Paul Lachine

Le Kremlin obéit à une minorité ?

MOSCOW – Imaginez un excentrique essayant de se faire passer pour un baron russe du XIXe siècle. Il se laisse pousser les favoris, porte une redingote et arbore une canne. Toute personne qui tomberait sur ce personnage serait moqueuse à son égard. Maintenant, supposons que ce même excentrique traite les passants comme s’ils étaient ses serviteurs. Dans ce cas, il risquerait de recevoir une correction, quoique quelques mendiants se plieraient peut-être à ses caprices dans l’espoir de lui soutirer de l’argent.

C’est en quelque sorte ce qui caractérise aujourd’hui les relations entre la Russie et plusieurs anciennes républiques soviétiques, la doctrine actuelle de la politique étrangère du Kremlin étant un mélange prospère de Realpolitik du XIXe et de géopolitique du XXe. Sous cet angle, chaque grande puissance devrait disposer de pays satellites obéissants ; et de ce point de vue, l’expansion de l’OTAN représente une extension de la sphère d’influence américaine au détriment, bien entendu, de la Russie.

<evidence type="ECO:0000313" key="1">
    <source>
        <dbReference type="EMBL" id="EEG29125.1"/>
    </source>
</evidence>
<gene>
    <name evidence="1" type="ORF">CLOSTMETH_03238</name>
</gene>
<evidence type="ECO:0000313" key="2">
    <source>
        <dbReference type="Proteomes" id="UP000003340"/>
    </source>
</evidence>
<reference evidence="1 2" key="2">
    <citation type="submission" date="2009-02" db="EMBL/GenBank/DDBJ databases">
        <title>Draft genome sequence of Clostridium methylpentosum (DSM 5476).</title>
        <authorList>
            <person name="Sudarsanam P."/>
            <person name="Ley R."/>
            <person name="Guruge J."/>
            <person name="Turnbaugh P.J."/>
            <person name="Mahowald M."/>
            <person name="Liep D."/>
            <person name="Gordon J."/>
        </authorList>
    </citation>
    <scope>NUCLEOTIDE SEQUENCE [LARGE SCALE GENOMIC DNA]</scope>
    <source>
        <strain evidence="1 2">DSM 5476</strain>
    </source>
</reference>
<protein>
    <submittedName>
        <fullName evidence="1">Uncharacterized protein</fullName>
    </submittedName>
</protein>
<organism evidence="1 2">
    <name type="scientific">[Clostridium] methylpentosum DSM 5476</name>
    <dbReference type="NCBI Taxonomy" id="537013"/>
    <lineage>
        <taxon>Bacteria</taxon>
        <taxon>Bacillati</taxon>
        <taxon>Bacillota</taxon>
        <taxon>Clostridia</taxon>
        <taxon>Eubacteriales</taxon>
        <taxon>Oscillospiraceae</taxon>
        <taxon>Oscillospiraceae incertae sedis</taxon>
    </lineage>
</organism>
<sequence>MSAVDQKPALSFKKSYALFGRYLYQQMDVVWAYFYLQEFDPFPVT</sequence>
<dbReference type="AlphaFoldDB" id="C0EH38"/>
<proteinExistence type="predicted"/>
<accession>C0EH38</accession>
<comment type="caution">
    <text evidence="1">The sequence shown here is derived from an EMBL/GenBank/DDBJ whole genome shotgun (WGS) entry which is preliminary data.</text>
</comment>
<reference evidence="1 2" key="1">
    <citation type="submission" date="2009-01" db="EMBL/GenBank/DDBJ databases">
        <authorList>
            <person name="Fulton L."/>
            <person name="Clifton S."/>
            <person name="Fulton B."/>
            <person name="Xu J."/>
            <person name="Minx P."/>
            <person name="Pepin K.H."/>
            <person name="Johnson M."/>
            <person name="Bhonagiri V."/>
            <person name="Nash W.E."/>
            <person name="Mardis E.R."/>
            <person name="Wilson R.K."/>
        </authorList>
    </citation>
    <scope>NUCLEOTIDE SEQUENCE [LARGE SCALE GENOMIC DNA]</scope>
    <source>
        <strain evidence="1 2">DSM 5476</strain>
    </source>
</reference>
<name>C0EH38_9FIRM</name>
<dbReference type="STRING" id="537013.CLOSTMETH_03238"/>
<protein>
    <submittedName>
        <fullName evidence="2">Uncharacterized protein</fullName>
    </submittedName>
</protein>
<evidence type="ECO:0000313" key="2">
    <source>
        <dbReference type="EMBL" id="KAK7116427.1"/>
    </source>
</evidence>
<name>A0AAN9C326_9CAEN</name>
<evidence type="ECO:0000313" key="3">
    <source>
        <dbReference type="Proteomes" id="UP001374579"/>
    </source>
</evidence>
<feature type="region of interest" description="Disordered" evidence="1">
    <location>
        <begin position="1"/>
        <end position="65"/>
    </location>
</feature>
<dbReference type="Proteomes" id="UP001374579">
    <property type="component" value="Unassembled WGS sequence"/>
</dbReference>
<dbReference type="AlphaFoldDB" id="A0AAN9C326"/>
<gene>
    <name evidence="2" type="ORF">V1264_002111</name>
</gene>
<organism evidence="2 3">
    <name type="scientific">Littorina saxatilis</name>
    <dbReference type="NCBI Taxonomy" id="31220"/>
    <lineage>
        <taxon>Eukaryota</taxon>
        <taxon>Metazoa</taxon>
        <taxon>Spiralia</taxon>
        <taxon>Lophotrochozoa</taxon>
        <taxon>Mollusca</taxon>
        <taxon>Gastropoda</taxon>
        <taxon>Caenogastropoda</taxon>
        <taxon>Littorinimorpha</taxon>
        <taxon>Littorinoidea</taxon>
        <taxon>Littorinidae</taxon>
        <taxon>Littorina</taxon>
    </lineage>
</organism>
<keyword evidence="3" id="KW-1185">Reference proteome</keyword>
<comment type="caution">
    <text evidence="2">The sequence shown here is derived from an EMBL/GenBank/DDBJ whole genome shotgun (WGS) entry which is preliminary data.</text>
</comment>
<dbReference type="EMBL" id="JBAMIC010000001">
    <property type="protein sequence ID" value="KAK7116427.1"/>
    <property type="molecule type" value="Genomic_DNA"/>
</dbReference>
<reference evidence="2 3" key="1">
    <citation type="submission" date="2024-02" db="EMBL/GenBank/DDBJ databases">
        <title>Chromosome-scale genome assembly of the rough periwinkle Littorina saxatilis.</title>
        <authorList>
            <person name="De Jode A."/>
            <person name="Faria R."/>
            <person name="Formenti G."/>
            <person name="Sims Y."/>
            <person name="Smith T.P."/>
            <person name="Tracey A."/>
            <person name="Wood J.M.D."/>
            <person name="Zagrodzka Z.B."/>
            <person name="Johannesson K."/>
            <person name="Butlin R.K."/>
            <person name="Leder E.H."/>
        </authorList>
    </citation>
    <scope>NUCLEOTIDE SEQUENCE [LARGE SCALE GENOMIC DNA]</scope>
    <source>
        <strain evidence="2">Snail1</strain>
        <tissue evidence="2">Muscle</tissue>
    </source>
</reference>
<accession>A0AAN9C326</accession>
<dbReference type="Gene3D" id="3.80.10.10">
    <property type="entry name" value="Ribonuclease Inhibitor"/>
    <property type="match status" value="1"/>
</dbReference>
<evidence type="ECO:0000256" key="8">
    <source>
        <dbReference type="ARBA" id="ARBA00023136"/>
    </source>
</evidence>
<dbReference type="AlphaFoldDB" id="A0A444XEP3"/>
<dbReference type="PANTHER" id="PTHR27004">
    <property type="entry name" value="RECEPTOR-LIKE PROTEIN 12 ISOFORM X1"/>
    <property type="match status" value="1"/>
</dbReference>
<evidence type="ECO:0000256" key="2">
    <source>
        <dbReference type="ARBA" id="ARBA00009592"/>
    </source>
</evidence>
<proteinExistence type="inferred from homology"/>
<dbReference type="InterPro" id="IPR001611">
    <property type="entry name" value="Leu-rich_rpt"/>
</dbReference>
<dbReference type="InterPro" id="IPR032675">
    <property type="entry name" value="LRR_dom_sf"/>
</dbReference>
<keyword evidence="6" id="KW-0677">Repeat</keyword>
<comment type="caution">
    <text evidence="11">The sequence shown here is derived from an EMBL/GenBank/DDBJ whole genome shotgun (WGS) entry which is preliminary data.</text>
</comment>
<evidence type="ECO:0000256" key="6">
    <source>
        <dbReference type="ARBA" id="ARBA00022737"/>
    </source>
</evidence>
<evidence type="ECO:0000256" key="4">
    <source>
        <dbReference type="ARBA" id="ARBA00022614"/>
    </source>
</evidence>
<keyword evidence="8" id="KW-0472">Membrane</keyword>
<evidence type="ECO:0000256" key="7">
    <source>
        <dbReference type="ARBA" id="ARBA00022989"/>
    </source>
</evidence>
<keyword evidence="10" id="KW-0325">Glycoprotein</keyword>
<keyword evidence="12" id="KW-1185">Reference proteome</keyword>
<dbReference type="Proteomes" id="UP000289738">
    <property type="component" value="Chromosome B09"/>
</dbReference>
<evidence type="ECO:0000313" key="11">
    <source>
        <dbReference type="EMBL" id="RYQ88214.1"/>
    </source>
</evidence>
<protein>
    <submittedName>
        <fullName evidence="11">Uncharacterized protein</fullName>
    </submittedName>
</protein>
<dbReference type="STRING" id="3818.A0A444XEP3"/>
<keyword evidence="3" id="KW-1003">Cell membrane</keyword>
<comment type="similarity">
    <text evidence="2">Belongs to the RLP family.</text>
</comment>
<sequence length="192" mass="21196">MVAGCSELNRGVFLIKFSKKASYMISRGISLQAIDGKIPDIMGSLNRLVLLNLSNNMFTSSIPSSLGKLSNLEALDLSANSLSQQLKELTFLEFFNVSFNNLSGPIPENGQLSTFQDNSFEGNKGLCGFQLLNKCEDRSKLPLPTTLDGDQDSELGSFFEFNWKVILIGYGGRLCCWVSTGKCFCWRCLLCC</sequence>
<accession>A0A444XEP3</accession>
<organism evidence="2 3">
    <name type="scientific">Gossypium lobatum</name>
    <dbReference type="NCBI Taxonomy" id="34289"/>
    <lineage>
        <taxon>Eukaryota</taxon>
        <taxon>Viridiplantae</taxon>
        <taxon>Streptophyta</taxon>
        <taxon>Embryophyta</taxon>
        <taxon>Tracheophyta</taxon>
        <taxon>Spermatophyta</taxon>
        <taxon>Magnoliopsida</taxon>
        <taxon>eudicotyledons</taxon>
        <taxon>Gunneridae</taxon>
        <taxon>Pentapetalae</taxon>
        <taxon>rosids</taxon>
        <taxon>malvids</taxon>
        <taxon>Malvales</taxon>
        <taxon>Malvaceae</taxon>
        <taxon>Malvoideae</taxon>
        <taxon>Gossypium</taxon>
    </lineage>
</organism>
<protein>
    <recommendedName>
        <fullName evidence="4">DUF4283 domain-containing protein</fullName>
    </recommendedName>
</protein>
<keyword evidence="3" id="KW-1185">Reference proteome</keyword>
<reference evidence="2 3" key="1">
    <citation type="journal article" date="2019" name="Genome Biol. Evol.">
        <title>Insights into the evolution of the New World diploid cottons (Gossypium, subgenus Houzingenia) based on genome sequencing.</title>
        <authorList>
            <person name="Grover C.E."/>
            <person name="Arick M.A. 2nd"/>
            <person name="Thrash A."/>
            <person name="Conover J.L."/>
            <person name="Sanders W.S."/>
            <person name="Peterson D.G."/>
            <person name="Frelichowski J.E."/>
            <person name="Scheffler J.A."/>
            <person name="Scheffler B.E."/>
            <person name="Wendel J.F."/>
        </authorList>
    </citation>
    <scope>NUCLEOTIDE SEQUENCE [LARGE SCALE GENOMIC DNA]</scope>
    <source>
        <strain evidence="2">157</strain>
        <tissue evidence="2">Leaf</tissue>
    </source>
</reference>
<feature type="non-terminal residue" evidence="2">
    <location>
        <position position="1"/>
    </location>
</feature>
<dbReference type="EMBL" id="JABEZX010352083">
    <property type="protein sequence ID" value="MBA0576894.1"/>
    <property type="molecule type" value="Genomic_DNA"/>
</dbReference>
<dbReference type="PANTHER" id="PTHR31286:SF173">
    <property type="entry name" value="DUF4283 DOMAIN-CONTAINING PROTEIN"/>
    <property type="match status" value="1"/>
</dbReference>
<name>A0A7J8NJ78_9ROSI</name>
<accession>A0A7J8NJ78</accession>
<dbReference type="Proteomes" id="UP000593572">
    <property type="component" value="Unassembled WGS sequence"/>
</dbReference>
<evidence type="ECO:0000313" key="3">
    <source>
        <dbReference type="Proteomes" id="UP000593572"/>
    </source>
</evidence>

Pour compenser un complexe d’infériorité plus en plus marqué, la Russie a concocté l’Organisation du traité de sécurité collective (OTSC) qui, par son nom et ses principes constitutionnels, est une parodie de l’OTAN. Le Kremlin n’est pas embarrassé le moins du monde par le fait que l’OTSC repose essentiellement sur une liaison mécanique d’accords militaires bilatéraux entre le Belarus, l’Arménie, le Kazakhstan, le Kirghizstan, le Tadjikistan, l’Ouzbékistan et la Russie.

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